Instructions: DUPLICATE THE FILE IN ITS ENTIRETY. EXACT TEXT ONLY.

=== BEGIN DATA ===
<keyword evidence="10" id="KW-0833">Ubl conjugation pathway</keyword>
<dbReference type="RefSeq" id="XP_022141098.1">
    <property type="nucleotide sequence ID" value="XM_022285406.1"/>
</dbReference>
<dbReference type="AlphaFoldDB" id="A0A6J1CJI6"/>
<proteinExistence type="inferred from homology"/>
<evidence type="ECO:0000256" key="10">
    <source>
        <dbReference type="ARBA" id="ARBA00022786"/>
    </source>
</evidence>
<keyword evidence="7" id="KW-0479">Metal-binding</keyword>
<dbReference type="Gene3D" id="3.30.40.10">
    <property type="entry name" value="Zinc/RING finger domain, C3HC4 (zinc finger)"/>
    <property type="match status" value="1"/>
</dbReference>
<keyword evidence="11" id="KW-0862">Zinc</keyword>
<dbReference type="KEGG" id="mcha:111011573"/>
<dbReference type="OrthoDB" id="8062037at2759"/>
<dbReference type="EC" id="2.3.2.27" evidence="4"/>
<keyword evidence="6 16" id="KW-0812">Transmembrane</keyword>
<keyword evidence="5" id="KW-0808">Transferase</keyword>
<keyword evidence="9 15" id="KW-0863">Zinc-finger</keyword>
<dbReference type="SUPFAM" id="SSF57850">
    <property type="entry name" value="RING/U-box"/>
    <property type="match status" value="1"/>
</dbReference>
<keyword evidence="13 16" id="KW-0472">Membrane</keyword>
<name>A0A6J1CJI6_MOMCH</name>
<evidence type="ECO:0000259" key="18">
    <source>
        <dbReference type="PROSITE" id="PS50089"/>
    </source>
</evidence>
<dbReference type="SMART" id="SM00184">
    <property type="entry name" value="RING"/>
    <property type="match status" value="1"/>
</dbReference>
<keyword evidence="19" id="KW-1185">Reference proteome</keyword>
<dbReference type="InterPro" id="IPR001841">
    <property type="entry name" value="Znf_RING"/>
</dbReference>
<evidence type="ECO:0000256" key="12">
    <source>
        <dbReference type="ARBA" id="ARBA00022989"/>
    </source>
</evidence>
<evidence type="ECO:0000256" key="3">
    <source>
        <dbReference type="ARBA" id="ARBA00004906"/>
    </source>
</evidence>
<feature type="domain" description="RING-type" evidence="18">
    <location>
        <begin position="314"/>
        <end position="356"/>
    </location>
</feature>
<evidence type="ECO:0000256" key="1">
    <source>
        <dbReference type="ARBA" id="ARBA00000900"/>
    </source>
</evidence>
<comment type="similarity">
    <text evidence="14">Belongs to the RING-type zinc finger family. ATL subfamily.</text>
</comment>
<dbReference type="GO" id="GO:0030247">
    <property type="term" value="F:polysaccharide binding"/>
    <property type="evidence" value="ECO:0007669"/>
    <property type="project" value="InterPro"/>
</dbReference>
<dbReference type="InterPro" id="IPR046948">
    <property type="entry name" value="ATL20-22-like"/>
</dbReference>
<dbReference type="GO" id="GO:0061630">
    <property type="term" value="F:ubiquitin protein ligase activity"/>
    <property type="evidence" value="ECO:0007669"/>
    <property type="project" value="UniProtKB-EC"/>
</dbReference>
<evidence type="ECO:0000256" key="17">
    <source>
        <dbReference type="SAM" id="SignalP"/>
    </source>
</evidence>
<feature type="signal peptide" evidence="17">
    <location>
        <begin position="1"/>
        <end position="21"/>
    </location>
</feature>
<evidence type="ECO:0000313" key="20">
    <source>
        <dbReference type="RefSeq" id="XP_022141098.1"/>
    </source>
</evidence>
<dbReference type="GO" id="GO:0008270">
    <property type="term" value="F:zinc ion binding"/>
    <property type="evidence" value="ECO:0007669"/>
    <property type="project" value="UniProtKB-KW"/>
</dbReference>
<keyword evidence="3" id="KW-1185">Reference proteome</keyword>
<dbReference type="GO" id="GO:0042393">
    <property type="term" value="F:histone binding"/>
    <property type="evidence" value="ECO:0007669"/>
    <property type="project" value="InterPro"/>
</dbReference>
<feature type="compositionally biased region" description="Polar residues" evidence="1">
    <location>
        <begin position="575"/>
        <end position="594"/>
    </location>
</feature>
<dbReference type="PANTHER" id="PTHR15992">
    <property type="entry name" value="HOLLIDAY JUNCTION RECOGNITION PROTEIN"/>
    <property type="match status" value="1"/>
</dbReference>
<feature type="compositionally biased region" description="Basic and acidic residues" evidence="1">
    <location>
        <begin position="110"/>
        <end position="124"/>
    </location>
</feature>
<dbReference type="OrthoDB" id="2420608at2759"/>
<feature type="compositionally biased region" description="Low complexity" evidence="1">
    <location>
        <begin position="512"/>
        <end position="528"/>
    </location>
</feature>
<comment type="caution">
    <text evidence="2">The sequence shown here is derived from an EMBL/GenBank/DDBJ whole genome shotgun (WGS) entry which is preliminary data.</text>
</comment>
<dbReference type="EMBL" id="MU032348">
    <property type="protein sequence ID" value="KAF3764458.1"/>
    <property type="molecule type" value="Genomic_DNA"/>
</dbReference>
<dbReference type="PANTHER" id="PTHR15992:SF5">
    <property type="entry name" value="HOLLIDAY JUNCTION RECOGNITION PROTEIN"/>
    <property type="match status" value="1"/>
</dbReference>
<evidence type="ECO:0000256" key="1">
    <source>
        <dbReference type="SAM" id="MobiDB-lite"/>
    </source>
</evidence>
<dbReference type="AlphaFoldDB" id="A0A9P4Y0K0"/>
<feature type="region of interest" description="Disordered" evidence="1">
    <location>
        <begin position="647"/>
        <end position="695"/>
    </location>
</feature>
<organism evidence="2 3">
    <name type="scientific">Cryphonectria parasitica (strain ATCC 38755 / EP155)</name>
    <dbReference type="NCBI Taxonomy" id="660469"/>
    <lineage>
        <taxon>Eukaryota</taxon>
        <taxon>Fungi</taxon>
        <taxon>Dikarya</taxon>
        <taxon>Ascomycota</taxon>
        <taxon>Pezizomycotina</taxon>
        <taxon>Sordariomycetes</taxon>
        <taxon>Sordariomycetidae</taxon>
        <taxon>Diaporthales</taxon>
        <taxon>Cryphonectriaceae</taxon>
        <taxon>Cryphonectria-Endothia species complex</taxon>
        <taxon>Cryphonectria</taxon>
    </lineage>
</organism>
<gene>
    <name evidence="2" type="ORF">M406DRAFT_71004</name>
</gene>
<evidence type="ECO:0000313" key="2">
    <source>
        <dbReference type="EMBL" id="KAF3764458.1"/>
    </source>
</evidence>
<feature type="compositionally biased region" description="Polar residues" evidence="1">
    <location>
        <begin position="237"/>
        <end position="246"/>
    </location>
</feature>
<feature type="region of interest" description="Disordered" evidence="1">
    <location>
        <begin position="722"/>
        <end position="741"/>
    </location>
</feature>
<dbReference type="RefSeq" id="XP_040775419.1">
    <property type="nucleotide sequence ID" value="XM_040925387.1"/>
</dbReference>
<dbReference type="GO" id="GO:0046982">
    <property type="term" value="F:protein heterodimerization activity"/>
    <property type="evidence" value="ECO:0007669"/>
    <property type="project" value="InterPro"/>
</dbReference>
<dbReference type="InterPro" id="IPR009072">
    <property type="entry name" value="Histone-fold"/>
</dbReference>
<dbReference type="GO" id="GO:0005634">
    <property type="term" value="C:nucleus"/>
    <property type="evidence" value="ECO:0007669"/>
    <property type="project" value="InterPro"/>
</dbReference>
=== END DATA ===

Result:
<keyword evidence="10" id="KW-0833">Ubl conjugation pathway</keyword>
<dbReference type="RefSeq" id="XP_022141098.1">
    <property type="nucleotide sequence ID" value="XM_022285406.1"/>
</dbReference>
<dbReference type="AlphaFoldDB" id="A0A6J1CJI6"/>
<proteinExistence type="inferred from homology"/>
<evidence type="ECO:0000256" key="10">
    <source>
        <dbReference type="ARBA" id="ARBA00022786"/>
    </source>
</evidence>
<keyword evidence="7" id="KW-0479">Metal-binding</keyword>
<dbReference type="Gene3D" id="3.30.40.10">
    <property type="entry name" value="Zinc/RING finger domain, C3HC4 (zinc finger)"/>
    <property type="match status" value="1"/>
</dbReference>
<keyword evidence="11" id="KW-0862">Zinc</keyword>
<dbReference type="KEGG" id="mcha:111011573"/>
<dbReference type="OrthoDB" id="8062037at2759"/>
<dbReference type="EC" id="2.3.2.27" evidence="4"/>
<keyword evidence="6 16" id="KW-0812">Transmembrane</keyword>
<keyword evidence="5" id="KW-0808">Transferase</keyword>
<keyword evidence="9 15" id="KW-0863">Zinc-finger</keyword>
<dbReference type="SUPFAM" id="SSF57850">
    <property type="entry name" value="RING/U-box"/>
    <property type="match status" value="1"/>
</dbReference>
<keyword evidence="13 16" id="KW-0472">Membrane</keyword>
<name>A0A6J1CJI6_MOMCH</name>
<evidence type="ECO:0000259" key="18">
    <source>
        <dbReference type="PROSITE" id="PS50089"/>
    </source>
</evidence>
<dbReference type="SMART" id="SM00184">
    <property type="entry name" value="RING"/>
    <property type="match status" value="1"/>
</dbReference>
<keyword evidence="19" id="KW-1185">Reference proteome</keyword>
<dbReference type="InterPro" id="IPR001841">
    <property type="entry name" value="Znf_RING"/>
</dbReference>
<evidence type="ECO:0000256" key="12">
    <source>
        <dbReference type="ARBA" id="ARBA00022989"/>
    </source>
</evidence>
<evidence type="ECO:0000256" key="3">
    <source>
        <dbReference type="ARBA" id="ARBA00004906"/>
    </source>
</evidence>
<feature type="domain" description="RING-type" evidence="18">
    <location>
        <begin position="314"/>
        <end position="356"/>
    </location>
</feature>
<evidence type="ECO:0000256" key="1">
    <source>
        <dbReference type="ARBA" id="ARBA00000900"/>
    </source>
</evidence>
<comment type="similarity">
    <text evidence="14">Belongs to the RING-type zinc finger family. ATL subfamily.</text>
</comment>
<dbReference type="GO" id="GO:0030247">
    <property type="term" value="F:polysaccharide binding"/>
    <property type="evidence" value="ECO:0007669"/>
    <property type="project" value="InterPro"/>
</dbReference>
<dbReference type="InterPro" id="IPR046948">
    <property type="entry name" value="ATL20-22-like"/>
</dbReference>
<dbReference type="GO" id="GO:0061630">
    <property type="term" value="F:ubiquitin protein ligase activity"/>
    <property type="evidence" value="ECO:0007669"/>
    <property type="project" value="UniProtKB-EC"/>
</dbReference>
<evidence type="ECO:0000256" key="17">
    <source>
        <dbReference type="SAM" id="SignalP"/>
    </source>
</evidence>
<feature type="signal peptide" evidence="17">
    <location>
        <begin position="1"/>
        <end position="21"/>
    </location>
</feature>
<evidence type="ECO:0000313" key="20">
    <source>
        <dbReference type="RefSeq" id="XP_022141098.1"/>
    </source>
</evidence>
<dbReference type="GO" id="GO:0008270">
    <property type="term" value="F:zinc ion binding"/>
    <property type="evidence" value="ECO:0007669"/>
    <property type="project" value="UniProtKB-KW"/>
</dbReference>
<keyword evidence="3" id="KW-1185">Reference proteome</keyword>
<dbReference type="GO" id="GO:0042393">
    <property type="term" value="F:histone binding"/>
    <property type="evidence" value="ECO:0007669"/>
    <property type="project" value="InterPro"/>
</dbReference>
<feature type="compositionally biased region" description="Polar residues" evidence="1">
    <location>
        <begin position="575"/>
        <end position="594"/>
    </location>
</feature>
<dbReference type="PANTHER" id="PTHR15992">
    <property type="entry name" value="HOLLIDAY JUNCTION RECOGNITION PROTEIN"/>
    <property type="match status" value="1"/>
</dbReference>
<feature type="compositionally biased region" description="Basic and acidic residues" evidence="1">
    <location>
        <begin position="110"/>
        <end position="124"/>
    </location>
</feature>
<dbReference type="OrthoDB" id="2420608at2759"/>
<feature type="compositionally biased region" description="Low complexity" evidence="1">
    <location>
        <begin position="512"/>
        <end position="528"/>
    </location>
</feature>
<comment type="caution">
    <text evidence="2">The sequence shown here is derived from an EMBL/GenBank/DDBJ whole genome shotgun (WGS) entry which is preliminary data.</text>
</comment>
<dbReference type="EMBL" id="MU032348">
    <property type="protein sequence ID" value="KAF3764458.1"/>
    <property type="molecule type" value="Genomic_DNA"/>
</dbReference>
<dbReference type="PANTHER" id="PTHR15992:SF5">
    <property type="entry name" value="HOLLIDAY JUNCTION RECOGNITION PROTEIN"/>
    <property type="match status" value="1"/>
</dbReference>
<evidence type="ECO:0000256" key="1">
    <source>
        <dbReference type="SAM" id="MobiDB-lite"/>
    </source>
</evidence>
<dbReference type="AlphaFoldDB" id="A0A9P4Y0K0"/>
<feature type="region of interest" description="Disordered" evidence="1">
    <location>
        <begin position="647"/>
        <end position="695"/>
    </location>
</feature>
<organism evidence="2 3">
    <name type="scientific">Cryphonectria parasitica (strain ATCC 38755 / EP155)</name>
    <dbReference type="NCBI Taxonomy" id="660469"/>
    <lineage>
        <taxon>Eukaryota</taxon>
        <taxon>Fungi</taxon>
        <taxon>Dikarya</taxon>
        <taxon>Ascomycota</taxon>
        <taxon>Pezizomycotina</taxon>
        <taxon>Sordariomycetes</taxon>
        <taxon>Sordariomycetidae</taxon>
        <taxon>Diaporthales</taxon>
        <taxon>Cryphonectriaceae</taxon>
        <taxon>Cryphonectria-Endothia species complex</taxon>
        <taxon>Cryphonectria</taxon>
    </lineage>
</organism>
<gene>
    <name evidence="2" type="ORF">M406DRAFT_71004</name>
</gene>
<evidence type="ECO:0000313" key="2">
    <source>
        <dbReference type="EMBL" id="KAF3764458.1"/>
    </source>
</evidence>
<feature type="compositionally biased region" description="Polar residues" evidence="1">
    <location>
        <begin position="237"/>
        <end position="246"/>
    </location>
</feature>
<feature type="region of interest" description="Disordered" evidence="1">
    <location>
        <begin position="722"/>
        <end position="741"/>
    </location>
</feature>
<dbReference type="RefSeq" id="XP_040775419.1">
    <property type="nucleotide sequence ID" value="XM_040925387.1"/>
</dbReference>
<dbReference type="GO" id="GO:0046982">
    <property type="term" value="F:protein heterodimerization activity"/>
    <property type="evidence" value="ECO:0007669"/>
    <property type="project" value="InterPro"/>
</dbReference>
<dbReference type="InterPro" id="IPR009072">
    <property type="entry name" value="Histone-fold"/>
</dbReference>
<dbReference type="GO" id="GO:0005634">
    <property type="term" value="C:nucleus"/>
    <property type="evidence" value="ECO:0007669"/>
    <property type="project" value="InterPro"/>
</dbReference>